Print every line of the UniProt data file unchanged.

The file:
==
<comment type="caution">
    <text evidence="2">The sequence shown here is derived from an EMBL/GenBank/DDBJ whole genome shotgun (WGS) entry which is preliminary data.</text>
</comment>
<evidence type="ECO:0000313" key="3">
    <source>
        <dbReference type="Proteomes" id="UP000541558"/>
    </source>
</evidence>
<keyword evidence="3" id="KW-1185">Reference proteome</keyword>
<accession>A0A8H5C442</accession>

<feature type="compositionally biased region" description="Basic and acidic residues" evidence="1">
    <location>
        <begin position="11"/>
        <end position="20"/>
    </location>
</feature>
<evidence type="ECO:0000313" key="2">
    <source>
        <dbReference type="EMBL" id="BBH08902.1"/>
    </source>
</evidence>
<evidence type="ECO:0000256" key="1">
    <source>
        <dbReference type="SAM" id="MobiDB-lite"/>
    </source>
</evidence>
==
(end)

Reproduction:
<comment type="caution">
    <text evidence="2">The sequence shown here is derived from an EMBL/GenBank/DDBJ whole genome shotgun (WGS) entry which is preliminary data.</text>
</comment>
<evidence type="ECO:0000313" key="3">
    <source>
        <dbReference type="Proteomes" id="UP000541558"/>
    </source>
</evidence>
<keyword evidence="3" id="KW-1185">Reference proteome</keyword>
<accession>A0A8H5C442</accession>

<feature type="compositionally biased region" description="Basic and acidic residues" evidence="1">
    <location>
        <begin position="11"/>
        <end position="20"/>
    </location>
</feature>
<evidence type="ECO:0000313" key="2">
    <source>
        <dbReference type="EMBL" id="BBH08902.1"/>
    </source>
</evidence>
<evidence type="ECO:0000256" key="1">
    <source>
        <dbReference type="SAM" id="MobiDB-lite"/>
    </source>
</evidence>